“SIM card was not found in jeep; police seized it from Sabeel’s home in Liverpool”
MELBOURNE: Holes developed in the case against Indian doctor Mohammed Haneef following a report that the prosecution may have misled the court over his mobile phone SIM card being found in a jeep used to attack the airport in Glasgow, a media report said on Friday.
Unnamed officials in the United Kingdom and Australia were quoted by the Australian Broadcasting Corp (ABC) as saying the card was not found in the flaming jeep and that the police actually seized it from the Liverpool home of his cousin and terror suspect Sabeel Ahmed, some 350 km away.
The card was seized from Sabeel, also a doctor, when he was detained eight hours after the failed attack in Glasgow where his brother Kafeel was believed to have driven the jeep, the broadcaster said. The crucial SIM card is at the centre of the prosecution case with one top criminal barrister Peter Faris saying the police investigation was “incompetent.”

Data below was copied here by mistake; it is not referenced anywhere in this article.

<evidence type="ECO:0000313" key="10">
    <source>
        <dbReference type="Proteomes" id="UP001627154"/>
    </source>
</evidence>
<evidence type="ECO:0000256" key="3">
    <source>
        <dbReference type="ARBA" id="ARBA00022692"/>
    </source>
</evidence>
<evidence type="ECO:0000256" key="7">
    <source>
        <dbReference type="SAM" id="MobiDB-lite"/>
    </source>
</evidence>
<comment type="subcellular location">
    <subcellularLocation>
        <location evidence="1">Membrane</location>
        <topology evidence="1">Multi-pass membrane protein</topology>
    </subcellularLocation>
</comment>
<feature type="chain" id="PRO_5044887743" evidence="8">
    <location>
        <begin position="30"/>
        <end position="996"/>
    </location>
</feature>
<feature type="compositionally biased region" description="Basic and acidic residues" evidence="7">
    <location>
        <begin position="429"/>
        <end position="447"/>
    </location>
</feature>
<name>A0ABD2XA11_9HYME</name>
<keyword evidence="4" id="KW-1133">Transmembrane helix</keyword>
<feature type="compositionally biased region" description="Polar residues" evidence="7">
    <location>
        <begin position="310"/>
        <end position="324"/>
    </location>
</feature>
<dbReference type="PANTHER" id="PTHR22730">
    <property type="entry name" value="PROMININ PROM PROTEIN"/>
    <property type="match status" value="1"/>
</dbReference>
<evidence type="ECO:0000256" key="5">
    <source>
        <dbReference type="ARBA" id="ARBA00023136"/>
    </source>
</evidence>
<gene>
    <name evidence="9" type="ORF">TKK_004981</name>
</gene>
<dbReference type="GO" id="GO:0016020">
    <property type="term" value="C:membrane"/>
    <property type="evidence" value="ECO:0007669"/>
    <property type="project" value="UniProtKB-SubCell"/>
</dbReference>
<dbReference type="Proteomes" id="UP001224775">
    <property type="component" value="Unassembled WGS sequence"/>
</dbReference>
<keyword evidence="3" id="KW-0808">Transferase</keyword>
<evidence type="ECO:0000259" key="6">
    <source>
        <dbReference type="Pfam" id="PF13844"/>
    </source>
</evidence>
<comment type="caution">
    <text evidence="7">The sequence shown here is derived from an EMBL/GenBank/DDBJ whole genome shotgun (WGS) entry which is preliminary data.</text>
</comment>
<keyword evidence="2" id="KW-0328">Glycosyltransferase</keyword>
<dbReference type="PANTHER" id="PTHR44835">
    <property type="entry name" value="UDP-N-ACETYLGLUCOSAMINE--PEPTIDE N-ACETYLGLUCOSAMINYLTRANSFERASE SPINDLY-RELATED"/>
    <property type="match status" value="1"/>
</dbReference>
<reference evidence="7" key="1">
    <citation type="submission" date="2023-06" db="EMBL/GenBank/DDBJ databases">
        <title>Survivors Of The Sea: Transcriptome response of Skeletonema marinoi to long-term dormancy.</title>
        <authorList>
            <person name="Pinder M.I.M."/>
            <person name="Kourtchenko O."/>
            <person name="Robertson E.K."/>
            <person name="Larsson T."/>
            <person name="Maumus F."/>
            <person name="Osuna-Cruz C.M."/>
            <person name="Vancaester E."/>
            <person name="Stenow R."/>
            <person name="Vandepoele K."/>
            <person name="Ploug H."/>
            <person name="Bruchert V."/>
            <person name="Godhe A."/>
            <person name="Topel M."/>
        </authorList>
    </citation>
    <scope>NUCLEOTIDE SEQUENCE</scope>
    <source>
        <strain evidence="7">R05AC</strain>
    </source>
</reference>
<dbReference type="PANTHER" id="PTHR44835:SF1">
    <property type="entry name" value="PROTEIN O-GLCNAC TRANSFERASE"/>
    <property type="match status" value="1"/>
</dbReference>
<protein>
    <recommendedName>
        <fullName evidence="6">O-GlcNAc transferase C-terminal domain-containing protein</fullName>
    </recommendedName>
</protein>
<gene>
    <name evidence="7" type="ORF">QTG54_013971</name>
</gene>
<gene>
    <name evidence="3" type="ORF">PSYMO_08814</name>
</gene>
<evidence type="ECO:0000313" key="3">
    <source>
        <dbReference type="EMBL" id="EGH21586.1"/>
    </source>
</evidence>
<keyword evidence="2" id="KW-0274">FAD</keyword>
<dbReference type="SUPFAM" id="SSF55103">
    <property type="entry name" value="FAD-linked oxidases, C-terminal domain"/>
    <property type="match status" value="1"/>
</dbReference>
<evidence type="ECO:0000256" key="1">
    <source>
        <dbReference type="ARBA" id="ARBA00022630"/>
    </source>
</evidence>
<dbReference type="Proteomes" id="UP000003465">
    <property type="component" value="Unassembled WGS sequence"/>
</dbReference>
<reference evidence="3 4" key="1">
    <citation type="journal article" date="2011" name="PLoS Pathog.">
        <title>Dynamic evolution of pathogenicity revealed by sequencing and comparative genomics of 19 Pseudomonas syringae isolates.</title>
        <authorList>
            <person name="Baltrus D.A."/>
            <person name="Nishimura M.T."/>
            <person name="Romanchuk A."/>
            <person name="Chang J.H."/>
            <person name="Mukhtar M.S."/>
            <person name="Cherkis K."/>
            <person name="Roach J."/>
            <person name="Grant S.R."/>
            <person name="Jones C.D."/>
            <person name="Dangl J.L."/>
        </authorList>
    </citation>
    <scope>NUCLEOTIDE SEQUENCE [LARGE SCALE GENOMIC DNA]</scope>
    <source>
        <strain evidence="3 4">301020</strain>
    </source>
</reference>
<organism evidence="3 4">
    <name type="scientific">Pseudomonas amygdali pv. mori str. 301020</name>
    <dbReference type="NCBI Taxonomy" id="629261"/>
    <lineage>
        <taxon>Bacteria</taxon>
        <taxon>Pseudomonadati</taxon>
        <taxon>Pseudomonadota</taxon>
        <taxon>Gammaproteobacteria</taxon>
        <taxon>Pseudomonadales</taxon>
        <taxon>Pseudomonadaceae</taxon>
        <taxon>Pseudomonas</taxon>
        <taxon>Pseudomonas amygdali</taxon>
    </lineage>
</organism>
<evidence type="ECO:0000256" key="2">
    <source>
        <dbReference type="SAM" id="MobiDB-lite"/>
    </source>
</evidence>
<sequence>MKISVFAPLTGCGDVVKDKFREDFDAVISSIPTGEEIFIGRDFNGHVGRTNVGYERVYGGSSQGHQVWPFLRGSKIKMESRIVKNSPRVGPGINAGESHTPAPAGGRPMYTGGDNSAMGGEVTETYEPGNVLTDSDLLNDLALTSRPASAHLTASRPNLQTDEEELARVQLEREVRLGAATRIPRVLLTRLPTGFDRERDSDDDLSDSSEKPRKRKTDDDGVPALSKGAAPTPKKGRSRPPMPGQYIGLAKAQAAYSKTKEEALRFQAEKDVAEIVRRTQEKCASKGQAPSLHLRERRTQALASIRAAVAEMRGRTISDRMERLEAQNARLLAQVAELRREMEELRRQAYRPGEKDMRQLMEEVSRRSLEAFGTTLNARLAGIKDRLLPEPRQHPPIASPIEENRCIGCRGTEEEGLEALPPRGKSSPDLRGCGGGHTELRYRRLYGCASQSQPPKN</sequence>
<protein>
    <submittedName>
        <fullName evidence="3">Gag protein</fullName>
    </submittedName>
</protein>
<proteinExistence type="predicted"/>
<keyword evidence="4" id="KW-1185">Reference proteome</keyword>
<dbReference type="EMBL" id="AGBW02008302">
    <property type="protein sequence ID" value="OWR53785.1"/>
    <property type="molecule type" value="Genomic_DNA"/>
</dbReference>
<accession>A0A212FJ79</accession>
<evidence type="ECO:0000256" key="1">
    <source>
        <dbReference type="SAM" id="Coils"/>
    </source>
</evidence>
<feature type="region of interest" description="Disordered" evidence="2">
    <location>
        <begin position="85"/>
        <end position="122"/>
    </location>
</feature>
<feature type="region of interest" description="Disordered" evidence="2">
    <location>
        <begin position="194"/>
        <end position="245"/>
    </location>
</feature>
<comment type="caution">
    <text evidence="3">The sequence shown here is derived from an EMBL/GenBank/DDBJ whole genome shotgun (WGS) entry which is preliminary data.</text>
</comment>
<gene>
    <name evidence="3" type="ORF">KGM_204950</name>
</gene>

The ABC report came on a day when The Australian newspaper said it had analysed the transcript of Dr. Haneef’s police interview and an affidavit filed with the court and had discovered “major discrepancies” on two key issues. They related to the doctor’s place of residence in the U.K. and the circumstances on how he planned to come to India on a one-way ticket.
Australian Federal Police Commissioner Mick Keelty said the inconsistencies revealed by the newspaper and the location of the SIM card would not weaken the prosecution case.
Cousin gets visa
The Australian Immigration Department granted tourist visa to a family member of Indian doctor Mohammed Haneef to provide him support during legal proceedings. A statement from the Immigration Minister said Haneef’s cousin Imran Siddiqqi was given a visa after character and security assessments. — PTI